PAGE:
Churcher and his diving team started diving again just before the next high water, carefully lifting the bomb onto the salvage vessel Broadness, all the while keeping it at the same angle and eventually taking out to sea.  At last Churcher was able to examine the fuze, an electric impact type, “but we will never know why it hadn't functioned.” At 1630, having lived close to this deadly object for many hours, Churner saw it lowered to the seabed and countermined.  There was the rumble of a full order explosion, a white plume of water rose 100 feet into the air, and the blast was felt in Southend two miles away. 

 

Asked at a press conference what had been the scariest moment, Churcher explained that on the way from Portsmouth to London in the diving team’s Landrover, he had been pulled up by a police patrol near Petersfield, to be asked “what’s the hurry?” and, when he had explained, to be told “Follow me!”  The journey through red traffic lights, up the wrong way on dual carriageways, bumping across central reservations, had frightened the life out of him “but we arrived in record time”.

 

Churcher and his team were invited to appear on Sunday Night at the London Palladium and the Lord Mayor of London invited the team to a civic luncheon at the Mansion House.  Diffidently he told a senior naval order that the Blackfriars bomb was nothing out of the ordinary, and thus he denied himself what many others thought deserved the highest of awards.

 

Churcher was again called to take personal charge of a long operation, while exposing himself to great personal danger, and he displayed the same outstanding skill, coolness and courage when, in the afternoon of February 6, 1970, routine maintenance at West Warwick reservoir, Walthamstow revealed a 1,500 lb German mine, fitted with a dangerous combination of actuating and anti-removal devices, stuck in the embankment.  Notwithstanding the risks, overnight Churcher steamed the explosive out of the mine, and by the next morning had filled several sandbags with explosive which he could burn without causing an explosion.  This time he was awarded the MBE for service in the highest traditions of the Service.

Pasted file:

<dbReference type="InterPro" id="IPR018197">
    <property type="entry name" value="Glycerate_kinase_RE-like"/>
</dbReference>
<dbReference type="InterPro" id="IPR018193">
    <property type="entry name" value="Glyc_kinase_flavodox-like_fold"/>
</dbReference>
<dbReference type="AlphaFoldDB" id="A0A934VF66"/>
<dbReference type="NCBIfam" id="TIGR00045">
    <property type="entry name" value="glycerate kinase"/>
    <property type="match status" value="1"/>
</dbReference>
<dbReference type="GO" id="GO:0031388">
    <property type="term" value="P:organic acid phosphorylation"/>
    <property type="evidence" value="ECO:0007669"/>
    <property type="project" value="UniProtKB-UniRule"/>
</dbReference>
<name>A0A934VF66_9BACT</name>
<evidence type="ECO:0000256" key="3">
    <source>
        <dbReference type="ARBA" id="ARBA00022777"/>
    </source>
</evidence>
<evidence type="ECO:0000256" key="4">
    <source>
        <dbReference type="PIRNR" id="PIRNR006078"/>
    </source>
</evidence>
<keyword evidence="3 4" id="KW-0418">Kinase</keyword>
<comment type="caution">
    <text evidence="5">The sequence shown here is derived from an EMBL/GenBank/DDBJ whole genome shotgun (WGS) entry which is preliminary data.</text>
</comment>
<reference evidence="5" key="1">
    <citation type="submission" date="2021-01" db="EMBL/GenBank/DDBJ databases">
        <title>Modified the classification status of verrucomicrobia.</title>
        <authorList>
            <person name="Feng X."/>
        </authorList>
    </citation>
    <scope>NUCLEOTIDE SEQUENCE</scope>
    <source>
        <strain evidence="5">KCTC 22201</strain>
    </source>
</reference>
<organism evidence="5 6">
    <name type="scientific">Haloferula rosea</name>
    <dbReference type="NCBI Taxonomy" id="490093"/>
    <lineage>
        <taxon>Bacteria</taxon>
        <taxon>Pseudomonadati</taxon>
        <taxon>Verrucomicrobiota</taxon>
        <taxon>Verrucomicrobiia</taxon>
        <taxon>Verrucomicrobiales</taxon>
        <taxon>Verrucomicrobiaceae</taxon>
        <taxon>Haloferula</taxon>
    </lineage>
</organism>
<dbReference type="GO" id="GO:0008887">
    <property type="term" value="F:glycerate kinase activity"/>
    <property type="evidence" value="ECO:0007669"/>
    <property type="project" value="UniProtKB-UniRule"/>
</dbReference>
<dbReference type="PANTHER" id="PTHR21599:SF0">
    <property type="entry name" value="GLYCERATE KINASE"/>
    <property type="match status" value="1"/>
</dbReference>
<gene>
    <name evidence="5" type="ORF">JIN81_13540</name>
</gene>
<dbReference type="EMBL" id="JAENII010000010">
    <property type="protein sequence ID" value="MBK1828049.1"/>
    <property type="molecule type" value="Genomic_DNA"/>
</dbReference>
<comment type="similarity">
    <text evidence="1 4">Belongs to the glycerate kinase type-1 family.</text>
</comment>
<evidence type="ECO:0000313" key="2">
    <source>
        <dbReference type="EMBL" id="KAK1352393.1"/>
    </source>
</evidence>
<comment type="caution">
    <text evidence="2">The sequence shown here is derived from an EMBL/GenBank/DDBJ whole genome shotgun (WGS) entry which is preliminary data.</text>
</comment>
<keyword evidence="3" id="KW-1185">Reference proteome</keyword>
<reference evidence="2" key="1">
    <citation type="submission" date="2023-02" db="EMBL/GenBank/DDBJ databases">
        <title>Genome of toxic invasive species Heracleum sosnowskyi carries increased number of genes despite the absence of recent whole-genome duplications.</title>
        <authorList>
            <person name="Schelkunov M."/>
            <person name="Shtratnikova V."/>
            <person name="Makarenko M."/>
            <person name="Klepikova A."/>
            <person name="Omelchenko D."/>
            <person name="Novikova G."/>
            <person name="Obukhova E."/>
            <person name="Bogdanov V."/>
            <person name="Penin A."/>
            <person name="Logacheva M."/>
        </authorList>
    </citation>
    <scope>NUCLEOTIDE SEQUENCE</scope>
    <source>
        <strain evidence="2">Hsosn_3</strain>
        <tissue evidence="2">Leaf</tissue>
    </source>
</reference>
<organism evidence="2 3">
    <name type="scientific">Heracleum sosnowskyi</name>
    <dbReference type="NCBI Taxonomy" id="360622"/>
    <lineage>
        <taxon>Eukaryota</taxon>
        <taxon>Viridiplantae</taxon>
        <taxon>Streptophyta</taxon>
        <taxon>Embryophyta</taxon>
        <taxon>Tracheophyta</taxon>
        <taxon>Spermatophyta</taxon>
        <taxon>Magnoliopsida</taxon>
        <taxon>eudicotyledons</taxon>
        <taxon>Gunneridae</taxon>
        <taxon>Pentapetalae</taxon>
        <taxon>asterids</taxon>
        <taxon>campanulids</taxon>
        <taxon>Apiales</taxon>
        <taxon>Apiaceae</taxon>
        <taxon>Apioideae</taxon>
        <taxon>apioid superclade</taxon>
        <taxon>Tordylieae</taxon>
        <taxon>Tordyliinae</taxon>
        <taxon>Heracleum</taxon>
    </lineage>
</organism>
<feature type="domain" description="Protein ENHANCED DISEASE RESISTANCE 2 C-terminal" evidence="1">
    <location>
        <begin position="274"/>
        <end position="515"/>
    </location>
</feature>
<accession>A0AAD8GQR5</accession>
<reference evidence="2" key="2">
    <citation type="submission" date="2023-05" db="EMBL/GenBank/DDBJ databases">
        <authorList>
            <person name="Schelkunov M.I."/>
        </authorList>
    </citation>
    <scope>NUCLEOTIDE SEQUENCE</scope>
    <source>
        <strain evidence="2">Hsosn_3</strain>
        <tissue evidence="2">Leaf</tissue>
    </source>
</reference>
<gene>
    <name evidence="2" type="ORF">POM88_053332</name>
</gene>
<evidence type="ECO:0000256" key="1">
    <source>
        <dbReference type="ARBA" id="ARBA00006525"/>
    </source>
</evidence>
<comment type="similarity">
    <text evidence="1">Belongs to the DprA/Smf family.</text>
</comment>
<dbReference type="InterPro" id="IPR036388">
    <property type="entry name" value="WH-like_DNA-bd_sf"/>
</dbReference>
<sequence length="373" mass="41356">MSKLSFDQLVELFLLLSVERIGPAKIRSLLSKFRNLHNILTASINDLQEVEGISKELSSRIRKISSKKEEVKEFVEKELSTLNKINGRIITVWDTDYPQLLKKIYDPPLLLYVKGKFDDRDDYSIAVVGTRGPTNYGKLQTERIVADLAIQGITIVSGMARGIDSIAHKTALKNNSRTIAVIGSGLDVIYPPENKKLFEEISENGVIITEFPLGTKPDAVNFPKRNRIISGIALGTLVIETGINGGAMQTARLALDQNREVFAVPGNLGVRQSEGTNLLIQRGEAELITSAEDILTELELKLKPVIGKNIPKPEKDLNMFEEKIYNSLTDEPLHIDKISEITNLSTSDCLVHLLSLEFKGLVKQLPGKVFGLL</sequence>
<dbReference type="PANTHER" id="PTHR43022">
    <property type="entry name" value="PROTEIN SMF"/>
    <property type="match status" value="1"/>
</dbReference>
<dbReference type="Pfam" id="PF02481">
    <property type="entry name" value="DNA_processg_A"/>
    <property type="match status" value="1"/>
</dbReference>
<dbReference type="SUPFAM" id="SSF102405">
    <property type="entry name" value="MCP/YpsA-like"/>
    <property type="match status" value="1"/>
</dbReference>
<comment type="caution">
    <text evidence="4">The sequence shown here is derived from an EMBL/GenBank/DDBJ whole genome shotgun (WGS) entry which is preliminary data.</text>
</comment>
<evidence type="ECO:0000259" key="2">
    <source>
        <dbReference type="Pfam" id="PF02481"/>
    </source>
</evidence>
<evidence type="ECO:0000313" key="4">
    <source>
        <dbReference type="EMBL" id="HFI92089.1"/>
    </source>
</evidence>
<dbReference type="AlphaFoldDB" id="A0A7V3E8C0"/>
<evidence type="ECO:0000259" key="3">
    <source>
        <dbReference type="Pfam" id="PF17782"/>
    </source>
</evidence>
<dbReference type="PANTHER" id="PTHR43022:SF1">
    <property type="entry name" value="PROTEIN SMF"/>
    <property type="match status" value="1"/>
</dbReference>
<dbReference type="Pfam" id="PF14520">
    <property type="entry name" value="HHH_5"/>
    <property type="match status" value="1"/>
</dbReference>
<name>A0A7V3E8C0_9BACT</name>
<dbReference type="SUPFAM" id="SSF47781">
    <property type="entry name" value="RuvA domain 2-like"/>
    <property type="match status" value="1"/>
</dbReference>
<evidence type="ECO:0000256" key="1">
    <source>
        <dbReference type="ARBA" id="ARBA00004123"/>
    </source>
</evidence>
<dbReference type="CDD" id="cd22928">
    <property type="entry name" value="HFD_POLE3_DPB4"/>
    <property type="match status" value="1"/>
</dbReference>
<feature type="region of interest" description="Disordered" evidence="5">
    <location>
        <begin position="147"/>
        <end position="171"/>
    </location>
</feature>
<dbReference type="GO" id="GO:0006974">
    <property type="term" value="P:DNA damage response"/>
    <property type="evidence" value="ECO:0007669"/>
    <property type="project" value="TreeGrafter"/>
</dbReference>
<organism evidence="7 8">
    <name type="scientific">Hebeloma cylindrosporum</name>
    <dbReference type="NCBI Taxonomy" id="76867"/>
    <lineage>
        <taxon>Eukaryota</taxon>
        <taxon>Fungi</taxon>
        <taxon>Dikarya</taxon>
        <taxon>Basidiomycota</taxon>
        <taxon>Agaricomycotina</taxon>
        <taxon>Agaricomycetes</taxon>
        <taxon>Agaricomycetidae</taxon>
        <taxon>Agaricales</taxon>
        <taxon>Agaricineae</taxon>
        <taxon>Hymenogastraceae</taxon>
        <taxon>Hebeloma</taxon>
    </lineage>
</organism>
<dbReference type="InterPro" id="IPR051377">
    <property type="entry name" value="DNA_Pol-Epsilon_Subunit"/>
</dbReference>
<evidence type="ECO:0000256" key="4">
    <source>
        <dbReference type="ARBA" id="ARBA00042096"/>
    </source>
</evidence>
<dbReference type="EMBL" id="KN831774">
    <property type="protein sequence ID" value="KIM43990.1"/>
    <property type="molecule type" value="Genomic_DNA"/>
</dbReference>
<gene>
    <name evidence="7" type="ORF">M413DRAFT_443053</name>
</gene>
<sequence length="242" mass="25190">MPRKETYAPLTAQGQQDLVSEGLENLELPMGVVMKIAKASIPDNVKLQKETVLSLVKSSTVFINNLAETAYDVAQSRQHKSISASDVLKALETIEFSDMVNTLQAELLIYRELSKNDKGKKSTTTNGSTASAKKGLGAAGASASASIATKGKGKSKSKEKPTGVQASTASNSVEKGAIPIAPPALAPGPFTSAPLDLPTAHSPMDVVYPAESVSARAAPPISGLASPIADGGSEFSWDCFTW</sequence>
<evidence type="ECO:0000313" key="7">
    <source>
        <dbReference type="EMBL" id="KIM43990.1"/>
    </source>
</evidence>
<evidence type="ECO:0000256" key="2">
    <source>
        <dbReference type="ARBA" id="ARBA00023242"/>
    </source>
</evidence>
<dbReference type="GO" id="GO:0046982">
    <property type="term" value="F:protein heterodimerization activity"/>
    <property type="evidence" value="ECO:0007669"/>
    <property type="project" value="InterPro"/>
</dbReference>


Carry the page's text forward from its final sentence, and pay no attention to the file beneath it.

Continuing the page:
Colin Churcher was born into a mining family in Birtley, Durham, was schooled locally, and volunteered for the Royal Navy in 1943.  He saw wartime service on Arctic convoys and in the Far East in the destroyer Myngs, as a rating, and was commissioned as a gunner before he qualified as a clearance diver.  He served on exchange service with the USN 1974-75 and finally retired in 1983.  His autobiography, To Render Safe (1990), is a detailed social history, modestly and humorously told, of life on the lowerdeck and in the wardroom of the Royal Navy, and its professional standards, over forty years from 1943.

 

After a first marriage, Churcher married Hilda Cutts in 1995 who survives him with two stepsons.

 

Lieutenant Colin Churcher, born April 15, 1926, died September 29, 2017

 

Over the past few years, Peter has been extremely cooperative in writing tributes to members of our small community for publication in the Daily Telegraph.  Other examples have included (in alphabetical order):

 

CPO(D) Stephen 'Darby' Allan

 

Cdr Philip Arthur Balink-White MBE RN

 

Lt Cdr John Bridge GC GM* RN

 

Lt Noel Cashford MBE RNVR

 

Lt Cdr Peter Cobby BEM RN

 

Lt Cdr 'Uncle Bill' Filer MBE GM RN

 

Lt Cdr Ian Fraser VC DSC RD* RNR

 

Surgeon Vice Admiral Sir John 'Jab' Harrison

 

Val Hempleman

 

Ldg Sea Sydney Knowles BEM

 

Lt Cdr Bruce Mackay RN

 

Cdr Peter Messervy MBE GM RN

 

Surgeon Vice Admiral Sir John 'Doc' Rawlins KBE, FRCP, FRAeS

 

Lt Cdr 'Robbie' Robinson MBE RN

 

Lt Arthur 'Bubs' Russell MBE RNVR

 

Lt Cdr Dennis Selwood OBE RN

 

Lt Cdr Harry Wardle RN

 

Lt George Wookey MBE RN 

 


11 Nov 17 - Lest we forget 

 

They shall grow not old, as we that are left grow old;

Age shall not weary them, nor the years condemn.

At the going down of the sun and in the morning,

We will remember them.

  Robert Laurence Binyon

 

 

The website's Branch History section contains a list of RN & RM personnel killed while serving in Minewarfare, Diving and EOD roles since the beginning of the Second World War although it is by no means comprehensive, especially where minesweeper crews are concerned.  Generically, I have titled it RN Bomb & Mine Disposal Casualties.